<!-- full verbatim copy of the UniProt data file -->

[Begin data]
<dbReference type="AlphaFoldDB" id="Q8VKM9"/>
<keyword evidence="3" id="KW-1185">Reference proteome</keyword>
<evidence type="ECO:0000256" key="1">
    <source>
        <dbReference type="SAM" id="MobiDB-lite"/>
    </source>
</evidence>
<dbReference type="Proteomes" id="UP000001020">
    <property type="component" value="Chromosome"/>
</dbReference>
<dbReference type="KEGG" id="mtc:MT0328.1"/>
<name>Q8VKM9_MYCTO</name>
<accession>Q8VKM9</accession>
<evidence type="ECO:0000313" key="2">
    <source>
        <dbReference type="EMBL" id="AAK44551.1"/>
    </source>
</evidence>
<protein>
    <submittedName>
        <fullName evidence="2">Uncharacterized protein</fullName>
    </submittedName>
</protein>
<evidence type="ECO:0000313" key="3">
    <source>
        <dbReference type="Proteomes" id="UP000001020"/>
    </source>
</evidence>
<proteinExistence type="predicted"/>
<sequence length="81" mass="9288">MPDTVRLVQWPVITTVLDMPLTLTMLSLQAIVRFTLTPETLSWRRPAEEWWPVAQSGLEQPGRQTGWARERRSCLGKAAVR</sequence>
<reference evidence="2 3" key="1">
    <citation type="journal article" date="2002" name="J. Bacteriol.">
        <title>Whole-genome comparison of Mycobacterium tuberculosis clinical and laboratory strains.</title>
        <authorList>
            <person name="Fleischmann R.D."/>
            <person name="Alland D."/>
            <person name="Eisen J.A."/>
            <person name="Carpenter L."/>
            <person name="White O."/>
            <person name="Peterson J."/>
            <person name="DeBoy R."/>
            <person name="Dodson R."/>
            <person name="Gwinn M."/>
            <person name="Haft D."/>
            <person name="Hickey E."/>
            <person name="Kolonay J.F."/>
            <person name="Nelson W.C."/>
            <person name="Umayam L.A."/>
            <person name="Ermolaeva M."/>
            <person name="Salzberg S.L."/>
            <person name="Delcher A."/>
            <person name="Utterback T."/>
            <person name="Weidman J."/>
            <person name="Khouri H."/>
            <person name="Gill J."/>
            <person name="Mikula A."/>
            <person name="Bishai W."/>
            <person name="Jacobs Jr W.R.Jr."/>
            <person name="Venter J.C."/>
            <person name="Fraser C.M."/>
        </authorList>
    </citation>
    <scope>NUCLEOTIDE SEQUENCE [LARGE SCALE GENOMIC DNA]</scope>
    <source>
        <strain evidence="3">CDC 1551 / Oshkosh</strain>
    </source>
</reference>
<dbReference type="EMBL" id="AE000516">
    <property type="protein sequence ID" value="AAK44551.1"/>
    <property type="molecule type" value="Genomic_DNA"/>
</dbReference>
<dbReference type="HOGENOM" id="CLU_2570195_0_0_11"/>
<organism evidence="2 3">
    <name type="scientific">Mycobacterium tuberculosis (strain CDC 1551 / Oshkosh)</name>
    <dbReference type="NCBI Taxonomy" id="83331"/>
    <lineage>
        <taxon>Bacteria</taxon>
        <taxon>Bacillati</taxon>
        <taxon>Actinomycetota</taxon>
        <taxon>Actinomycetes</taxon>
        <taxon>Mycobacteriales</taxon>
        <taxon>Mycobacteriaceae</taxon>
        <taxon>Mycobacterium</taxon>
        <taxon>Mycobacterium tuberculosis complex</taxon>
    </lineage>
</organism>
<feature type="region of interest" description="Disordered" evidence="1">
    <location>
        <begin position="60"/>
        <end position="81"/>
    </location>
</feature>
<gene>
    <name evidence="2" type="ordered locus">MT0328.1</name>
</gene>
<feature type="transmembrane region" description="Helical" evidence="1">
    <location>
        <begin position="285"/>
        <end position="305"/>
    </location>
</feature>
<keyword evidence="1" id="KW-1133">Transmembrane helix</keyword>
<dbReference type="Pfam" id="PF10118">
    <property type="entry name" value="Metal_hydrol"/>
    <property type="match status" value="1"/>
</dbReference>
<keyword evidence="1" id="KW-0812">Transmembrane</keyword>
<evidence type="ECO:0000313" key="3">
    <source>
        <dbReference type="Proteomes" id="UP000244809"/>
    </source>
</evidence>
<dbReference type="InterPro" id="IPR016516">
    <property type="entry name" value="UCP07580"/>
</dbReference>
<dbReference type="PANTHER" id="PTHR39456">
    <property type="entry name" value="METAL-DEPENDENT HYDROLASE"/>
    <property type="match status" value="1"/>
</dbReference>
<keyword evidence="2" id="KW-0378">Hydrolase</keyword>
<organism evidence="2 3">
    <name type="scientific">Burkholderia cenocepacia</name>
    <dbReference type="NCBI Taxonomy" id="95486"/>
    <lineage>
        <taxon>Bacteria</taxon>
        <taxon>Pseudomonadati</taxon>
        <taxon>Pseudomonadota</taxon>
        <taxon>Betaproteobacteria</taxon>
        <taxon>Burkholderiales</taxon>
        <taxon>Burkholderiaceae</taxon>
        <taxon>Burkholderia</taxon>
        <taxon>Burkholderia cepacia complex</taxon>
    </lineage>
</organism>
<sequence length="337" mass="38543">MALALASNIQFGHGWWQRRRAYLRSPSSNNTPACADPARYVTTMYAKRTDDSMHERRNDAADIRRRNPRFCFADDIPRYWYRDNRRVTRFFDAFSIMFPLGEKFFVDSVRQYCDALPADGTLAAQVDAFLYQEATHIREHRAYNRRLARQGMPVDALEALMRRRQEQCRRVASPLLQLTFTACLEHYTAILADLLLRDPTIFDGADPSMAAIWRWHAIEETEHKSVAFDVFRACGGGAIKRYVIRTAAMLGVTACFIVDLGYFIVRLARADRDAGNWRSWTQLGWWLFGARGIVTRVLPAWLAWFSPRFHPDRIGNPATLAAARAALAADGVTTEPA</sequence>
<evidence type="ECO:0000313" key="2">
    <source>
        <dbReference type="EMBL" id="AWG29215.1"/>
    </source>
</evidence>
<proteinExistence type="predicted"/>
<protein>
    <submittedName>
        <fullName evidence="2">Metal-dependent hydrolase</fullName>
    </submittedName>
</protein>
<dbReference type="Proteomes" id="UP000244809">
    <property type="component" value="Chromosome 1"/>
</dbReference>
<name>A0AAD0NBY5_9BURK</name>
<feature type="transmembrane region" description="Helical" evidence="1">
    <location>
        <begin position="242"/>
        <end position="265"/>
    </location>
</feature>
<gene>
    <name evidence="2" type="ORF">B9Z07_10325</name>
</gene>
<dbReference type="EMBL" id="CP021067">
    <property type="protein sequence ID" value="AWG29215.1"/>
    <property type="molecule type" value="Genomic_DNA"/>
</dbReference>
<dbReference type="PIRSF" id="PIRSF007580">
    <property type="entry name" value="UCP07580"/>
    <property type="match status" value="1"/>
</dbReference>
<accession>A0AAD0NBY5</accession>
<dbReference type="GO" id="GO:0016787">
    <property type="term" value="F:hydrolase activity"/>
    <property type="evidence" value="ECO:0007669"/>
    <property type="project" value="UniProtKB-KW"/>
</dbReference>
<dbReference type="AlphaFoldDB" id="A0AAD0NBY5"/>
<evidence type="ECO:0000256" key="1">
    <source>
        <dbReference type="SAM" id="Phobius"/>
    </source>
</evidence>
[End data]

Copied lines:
<dbReference type="AlphaFoldDB" id="Q8VKM9"/>
<keyword evidence="3" id="KW-1185">Reference proteome</keyword>
<evidence type="ECO:0000256" key="1">
    <source>
        <dbReference type="SAM" id="MobiDB-lite"/>
    </source>
</evidence>
<dbReference type="Proteomes" id="UP000001020">
    <property type="component" value="Chromosome"/>
</dbReference>
<dbReference type="KEGG" id="mtc:MT0328.1"/>
<name>Q8VKM9_MYCTO</name>
<accession>Q8VKM9</accession>
<evidence type="ECO:0000313" key="2">
    <source>
        <dbReference type="EMBL" id="AAK44551.1"/>
    </source>
</evidence>
<protein>
    <submittedName>
        <fullName evidence="2">Uncharacterized protein</fullName>
    </submittedName>
</protein>
<evidence type="ECO:0000313" key="3">
    <source>
        <dbReference type="Proteomes" id="UP000001020"/>
    </source>
</evidence>
<proteinExistence type="predicted"/>
<sequence length="81" mass="9288">MPDTVRLVQWPVITTVLDMPLTLTMLSLQAIVRFTLTPETLSWRRPAEEWWPVAQSGLEQPGRQTGWARERRSCLGKAAVR</sequence>
<reference evidence="2 3" key="1">
    <citation type="journal article" date="2002" name="J. Bacteriol.">
        <title>Whole-genome comparison of Mycobacterium tuberculosis clinical and laboratory strains.</title>
        <authorList>
            <person name="Fleischmann R.D."/>
            <person name="Alland D."/>
            <person name="Eisen J.A."/>
            <person name="Carpenter L."/>
            <person name="White O."/>
            <person name="Peterson J."/>
            <person name="DeBoy R."/>
            <person name="Dodson R."/>
            <person name="Gwinn M."/>
            <person name="Haft D."/>
            <person name="Hickey E."/>
            <person name="Kolonay J.F."/>
            <person name="Nelson W.C."/>
            <person name="Umayam L.A."/>
            <person name="Ermolaeva M."/>
            <person name="Salzberg S.L."/>
            <person name="Delcher A."/>
            <person name="Utterback T."/>
            <person name="Weidman J."/>
            <person name="Khouri H."/>
            <person name="Gill J."/>
            <person name="Mikula A."/>
            <person name="Bishai W."/>
            <person name="Jacobs Jr W.R.Jr."/>
            <person name="Venter J.C."/>
            <person name="Fraser C.M."/>
        </authorList>
    </citation>
    <scope>NUCLEOTIDE SEQUENCE [LARGE SCALE GENOMIC DNA]</scope>
    <source>
        <strain evidence="3">CDC 1551 / Oshkosh</strain>
    </source>
</reference>
<dbReference type="EMBL" id="AE000516">
    <property type="protein sequence ID" value="AAK44551.1"/>
    <property type="molecule type" value="Genomic_DNA"/>
</dbReference>
<dbReference type="HOGENOM" id="CLU_2570195_0_0_11"/>
<organism evidence="2 3">
    <name type="scientific">Mycobacterium tuberculosis (strain CDC 1551 / Oshkosh)</name>
    <dbReference type="NCBI Taxonomy" id="83331"/>
    <lineage>
        <taxon>Bacteria</taxon>
        <taxon>Bacillati</taxon>
        <taxon>Actinomycetota</taxon>
        <taxon>Actinomycetes</taxon>
        <taxon>Mycobacteriales</taxon>
        <taxon>Mycobacteriaceae</taxon>
        <taxon>Mycobacterium</taxon>
        <taxon>Mycobacterium tuberculosis complex</taxon>
    </lineage>
</organism>
<feature type="region of interest" description="Disordered" evidence="1">
    <location>
        <begin position="60"/>
        <end position="81"/>
    </location>
</feature>
<gene>
    <name evidence="2" type="ordered locus">MT0328.1</name>
</gene>
<feature type="transmembrane region" description="Helical" evidence="1">
    <location>
        <begin position="285"/>
        <end position="305"/>
    </location>
</feature>
<keyword evidence="1" id="KW-1133">Transmembrane helix</keyword>
<dbReference type="Pfam" id="PF10118">
    <property type="entry name" value="Metal_hydrol"/>
    <property type="match status" value="1"/>
</dbReference>
<keyword evidence="1" id="KW-0812">Transmembrane</keyword>
<evidence type="ECO:0000313" key="3">
    <source>
        <dbReference type="Proteomes" id="UP000244809"/>
    </source>
</evidence>
<dbReference type="InterPro" id="IPR016516">
    <property type="entry name" value="UCP07580"/>
</dbReference>
<dbReference type="PANTHER" id="PTHR39456">
    <property type="entry name" value="METAL-DEPENDENT HYDROLASE"/>
    <property type="match status" value="1"/>
</dbReference>
<keyword evidence="2" id="KW-0378">Hydrolase</keyword>
<organism evidence="2 3">
    <name type="scientific">Burkholderia cenocepacia</name>
    <dbReference type="NCBI Taxonomy" id="95486"/>
    <lineage>
        <taxon>Bacteria</taxon>
        <taxon>Pseudomonadati</taxon>
        <taxon>Pseudomonadota</taxon>
        <taxon>Betaproteobacteria</taxon>
        <taxon>Burkholderiales</taxon>
        <taxon>Burkholderiaceae</taxon>
        <taxon>Burkholderia</taxon>
        <taxon>Burkholderia cepacia complex</taxon>
    </lineage>
</organism>
<sequence length="337" mass="38543">MALALASNIQFGHGWWQRRRAYLRSPSSNNTPACADPARYVTTMYAKRTDDSMHERRNDAADIRRRNPRFCFADDIPRYWYRDNRRVTRFFDAFSIMFPLGEKFFVDSVRQYCDALPADGTLAAQVDAFLYQEATHIREHRAYNRRLARQGMPVDALEALMRRRQEQCRRVASPLLQLTFTACLEHYTAILADLLLRDPTIFDGADPSMAAIWRWHAIEETEHKSVAFDVFRACGGGAIKRYVIRTAAMLGVTACFIVDLGYFIVRLARADRDAGNWRSWTQLGWWLFGARGIVTRVLPAWLAWFSPRFHPDRIGNPATLAAARAALAADGVTTEPA</sequence>
<evidence type="ECO:0000313" key="2">
    <source>
        <dbReference type="EMBL" id="AWG29215.1"/>
    </source>
</evidence>
<proteinExistence type="predicted"/>
<protein>
    <submittedName>
        <fullName evidence="2">Metal-dependent hydrolase</fullName>
    </submittedName>
</protein>
<dbReference type="Proteomes" id="UP000244809">
    <property type="component" value="Chromosome 1"/>
</dbReference>
<name>A0AAD0NBY5_9BURK</name>
<feature type="transmembrane region" description="Helical" evidence="1">
    <location>
        <begin position="242"/>
        <end position="265"/>
    </location>
</feature>
<gene>
    <name evidence="2" type="ORF">B9Z07_10325</name>
</gene>
<dbReference type="EMBL" id="CP021067">
    <property type="protein sequence ID" value="AWG29215.1"/>
    <property type="molecule type" value="Genomic_DNA"/>
</dbReference>
<dbReference type="PIRSF" id="PIRSF007580">
    <property type="entry name" value="UCP07580"/>
    <property type="match status" value="1"/>
</dbReference>
<accession>A0AAD0NBY5</accession>
<dbReference type="GO" id="GO:0016787">
    <property type="term" value="F:hydrolase activity"/>
    <property type="evidence" value="ECO:0007669"/>
    <property type="project" value="UniProtKB-KW"/>
</dbReference>
<dbReference type="AlphaFoldDB" id="A0AAD0NBY5"/>
<evidence type="ECO:0000256" key="1">
    <source>
        <dbReference type="SAM" id="Phobius"/>
    </source>
</evidence>